Forward thinking companies These companies are constantly innovating, seeking new markets and further protecting themselves with whatever IPRs are available. By constantly expanding their own IPR portfolio they can continue to maintain a barrier to entry (see e.g. Eugene R. Quinn, Jr).
Valuation of Intellectual Property Little argument over intellectual property (IP) would occur if it did not have a value for the owner. The principle of valuing IP is to determine the future income associated with its ownership (see Smith & Parr). Note that the value of IP is generally independent of its cost.
Transfer of IP Rights Like other forms of property, IP (or rather the exclusive rights which subsist in the IP) can be transferred, licensed (or rented), or mortgaged to third parties. In some jurisdictions it may also be possible to use IP as security for an loan.
Licensing Most exclusive rights are the right to sue an infringer, which has the effect that people will approach the rightsholder for permission to perform the acts to which the rightsholder has exclusive rights. The granting of this permission is termed licensing.
IP valuation methods 1. Cost based approach 2. Market based approach 3. Income based approach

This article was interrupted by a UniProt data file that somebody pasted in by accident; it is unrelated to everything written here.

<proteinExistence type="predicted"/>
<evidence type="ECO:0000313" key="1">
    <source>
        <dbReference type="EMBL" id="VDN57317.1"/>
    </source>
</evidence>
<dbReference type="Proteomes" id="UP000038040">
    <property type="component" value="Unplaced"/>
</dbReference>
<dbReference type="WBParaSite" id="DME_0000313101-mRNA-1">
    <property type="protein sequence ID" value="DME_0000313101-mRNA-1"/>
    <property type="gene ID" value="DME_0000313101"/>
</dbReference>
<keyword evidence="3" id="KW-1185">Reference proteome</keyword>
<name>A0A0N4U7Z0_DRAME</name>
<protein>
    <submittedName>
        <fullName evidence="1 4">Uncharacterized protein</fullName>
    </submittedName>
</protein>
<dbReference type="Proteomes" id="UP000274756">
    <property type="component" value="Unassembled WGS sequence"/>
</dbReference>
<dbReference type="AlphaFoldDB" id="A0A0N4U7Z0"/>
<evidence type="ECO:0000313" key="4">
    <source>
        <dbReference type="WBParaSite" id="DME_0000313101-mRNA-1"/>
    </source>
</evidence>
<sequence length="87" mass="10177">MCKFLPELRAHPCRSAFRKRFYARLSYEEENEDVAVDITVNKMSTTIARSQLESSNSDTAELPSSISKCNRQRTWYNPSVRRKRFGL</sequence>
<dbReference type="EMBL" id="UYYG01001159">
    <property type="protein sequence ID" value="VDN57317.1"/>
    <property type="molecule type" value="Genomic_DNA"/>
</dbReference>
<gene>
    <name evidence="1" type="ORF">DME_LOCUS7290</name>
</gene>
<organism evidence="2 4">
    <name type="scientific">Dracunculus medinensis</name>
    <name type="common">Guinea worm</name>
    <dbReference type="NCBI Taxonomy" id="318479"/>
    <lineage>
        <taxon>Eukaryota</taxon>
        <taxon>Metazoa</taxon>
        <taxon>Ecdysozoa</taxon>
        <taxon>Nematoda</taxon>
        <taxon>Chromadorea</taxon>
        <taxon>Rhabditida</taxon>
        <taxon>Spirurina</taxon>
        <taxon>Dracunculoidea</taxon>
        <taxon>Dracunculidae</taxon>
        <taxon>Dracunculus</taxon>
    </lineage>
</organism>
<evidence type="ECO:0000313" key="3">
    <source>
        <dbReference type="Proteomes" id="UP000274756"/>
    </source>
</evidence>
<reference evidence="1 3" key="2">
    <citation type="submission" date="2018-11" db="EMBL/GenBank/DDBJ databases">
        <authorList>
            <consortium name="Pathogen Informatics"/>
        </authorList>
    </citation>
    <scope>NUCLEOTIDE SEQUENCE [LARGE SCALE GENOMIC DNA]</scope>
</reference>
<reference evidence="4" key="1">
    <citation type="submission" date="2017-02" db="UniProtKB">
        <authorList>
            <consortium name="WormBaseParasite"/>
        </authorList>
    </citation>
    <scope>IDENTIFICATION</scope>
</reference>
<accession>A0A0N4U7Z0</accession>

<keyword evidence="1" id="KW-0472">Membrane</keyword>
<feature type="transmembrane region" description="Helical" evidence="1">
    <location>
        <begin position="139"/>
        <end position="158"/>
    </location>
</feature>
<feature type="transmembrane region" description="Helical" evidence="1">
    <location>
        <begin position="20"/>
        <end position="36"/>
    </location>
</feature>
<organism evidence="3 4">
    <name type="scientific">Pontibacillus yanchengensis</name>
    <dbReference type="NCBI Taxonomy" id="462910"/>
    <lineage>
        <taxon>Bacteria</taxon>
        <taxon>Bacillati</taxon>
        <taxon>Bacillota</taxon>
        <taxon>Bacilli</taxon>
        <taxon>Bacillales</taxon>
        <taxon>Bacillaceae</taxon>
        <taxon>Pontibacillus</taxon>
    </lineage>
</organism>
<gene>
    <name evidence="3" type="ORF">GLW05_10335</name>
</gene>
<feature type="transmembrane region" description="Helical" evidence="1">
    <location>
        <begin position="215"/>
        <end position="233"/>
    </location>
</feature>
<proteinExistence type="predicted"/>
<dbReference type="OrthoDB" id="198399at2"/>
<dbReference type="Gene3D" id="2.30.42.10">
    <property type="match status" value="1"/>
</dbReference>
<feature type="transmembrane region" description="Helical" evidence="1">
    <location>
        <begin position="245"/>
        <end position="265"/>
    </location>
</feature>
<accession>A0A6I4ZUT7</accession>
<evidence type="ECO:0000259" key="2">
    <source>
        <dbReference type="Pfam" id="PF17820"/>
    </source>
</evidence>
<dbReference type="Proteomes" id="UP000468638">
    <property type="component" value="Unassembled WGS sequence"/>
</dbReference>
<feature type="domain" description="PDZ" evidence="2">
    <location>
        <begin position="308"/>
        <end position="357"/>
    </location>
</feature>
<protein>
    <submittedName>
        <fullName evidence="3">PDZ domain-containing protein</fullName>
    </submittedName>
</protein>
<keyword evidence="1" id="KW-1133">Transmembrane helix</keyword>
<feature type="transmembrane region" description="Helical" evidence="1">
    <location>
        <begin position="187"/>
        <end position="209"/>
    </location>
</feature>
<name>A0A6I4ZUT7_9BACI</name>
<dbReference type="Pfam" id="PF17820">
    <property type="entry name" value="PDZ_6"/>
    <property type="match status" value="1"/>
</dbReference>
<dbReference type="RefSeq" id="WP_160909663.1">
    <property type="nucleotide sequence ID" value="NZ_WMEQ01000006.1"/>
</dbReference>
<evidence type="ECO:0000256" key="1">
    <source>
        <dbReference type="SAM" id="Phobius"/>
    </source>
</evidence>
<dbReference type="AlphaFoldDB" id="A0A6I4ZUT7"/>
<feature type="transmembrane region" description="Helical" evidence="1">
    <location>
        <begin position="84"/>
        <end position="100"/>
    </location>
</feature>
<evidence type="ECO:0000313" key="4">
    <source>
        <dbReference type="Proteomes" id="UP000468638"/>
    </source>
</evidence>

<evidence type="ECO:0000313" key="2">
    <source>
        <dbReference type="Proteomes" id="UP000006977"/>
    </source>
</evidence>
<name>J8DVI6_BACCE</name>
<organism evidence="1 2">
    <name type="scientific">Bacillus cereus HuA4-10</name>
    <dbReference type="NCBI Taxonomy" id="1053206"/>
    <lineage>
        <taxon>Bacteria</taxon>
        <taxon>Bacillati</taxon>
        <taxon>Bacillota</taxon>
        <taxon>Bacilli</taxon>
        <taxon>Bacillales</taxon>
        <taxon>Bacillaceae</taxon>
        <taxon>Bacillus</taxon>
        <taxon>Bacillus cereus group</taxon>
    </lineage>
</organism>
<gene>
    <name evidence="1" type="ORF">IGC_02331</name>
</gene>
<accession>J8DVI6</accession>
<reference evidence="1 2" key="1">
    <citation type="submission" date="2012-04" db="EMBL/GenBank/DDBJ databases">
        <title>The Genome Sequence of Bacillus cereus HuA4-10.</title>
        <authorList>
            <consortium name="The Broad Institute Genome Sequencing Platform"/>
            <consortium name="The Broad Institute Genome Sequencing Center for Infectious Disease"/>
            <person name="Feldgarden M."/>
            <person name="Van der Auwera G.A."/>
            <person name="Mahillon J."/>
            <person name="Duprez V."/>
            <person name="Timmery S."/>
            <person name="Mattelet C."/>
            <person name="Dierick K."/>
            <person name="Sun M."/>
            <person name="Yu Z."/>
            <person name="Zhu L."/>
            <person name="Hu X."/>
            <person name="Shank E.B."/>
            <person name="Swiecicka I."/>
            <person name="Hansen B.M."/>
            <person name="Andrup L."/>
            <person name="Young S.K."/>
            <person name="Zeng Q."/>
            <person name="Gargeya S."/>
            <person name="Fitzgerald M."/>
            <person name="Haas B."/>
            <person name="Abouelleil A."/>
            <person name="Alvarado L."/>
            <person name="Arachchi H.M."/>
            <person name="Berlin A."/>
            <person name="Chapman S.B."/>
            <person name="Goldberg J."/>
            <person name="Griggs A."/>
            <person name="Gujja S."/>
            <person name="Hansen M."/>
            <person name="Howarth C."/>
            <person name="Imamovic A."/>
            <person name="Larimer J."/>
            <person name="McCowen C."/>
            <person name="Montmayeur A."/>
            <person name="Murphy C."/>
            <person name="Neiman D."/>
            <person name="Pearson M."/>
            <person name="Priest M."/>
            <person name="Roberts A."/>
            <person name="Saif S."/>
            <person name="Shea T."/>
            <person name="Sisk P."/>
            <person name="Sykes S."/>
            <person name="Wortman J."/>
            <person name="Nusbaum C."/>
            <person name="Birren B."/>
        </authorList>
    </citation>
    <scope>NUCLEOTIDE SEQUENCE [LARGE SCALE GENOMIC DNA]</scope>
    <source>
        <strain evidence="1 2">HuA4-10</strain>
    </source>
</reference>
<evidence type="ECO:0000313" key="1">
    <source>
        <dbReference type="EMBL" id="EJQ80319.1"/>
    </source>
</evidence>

Expansion in nature and scope of IP laws In recent times there has been a general expansion in intellectual property laws. This can be seen in the extension of laws to new types of subject matter such as databases, in the regulation of new categories of activity in respect of subject matter already protected, in the increase of terms of protection, in the removal of restrictions and limitations on exclusive rights, and in an expansion of the definition of "author" to include corporations as the legitimate creators and owners of works.
Useful websites and databases In the next sheets some websites are given which introduce the student further in the world of IP. In this course the sites are limited to sites in the USA, UK and Europe. Most sites are multilingual and cover patent and trademark databases worldwide.
European Patent Office (EPO) Accessible via: This website is the official website of the EPO and has a worldwide database. The site offers quick and advanced search, number search and classification search. Searches can start via different entries.
U.S. Department of State site Accessible via: This site is the official International Information Program of the USA. The site has an excellent introduction on What is intellectual property, that is prepared by Thomas G. Field Jr.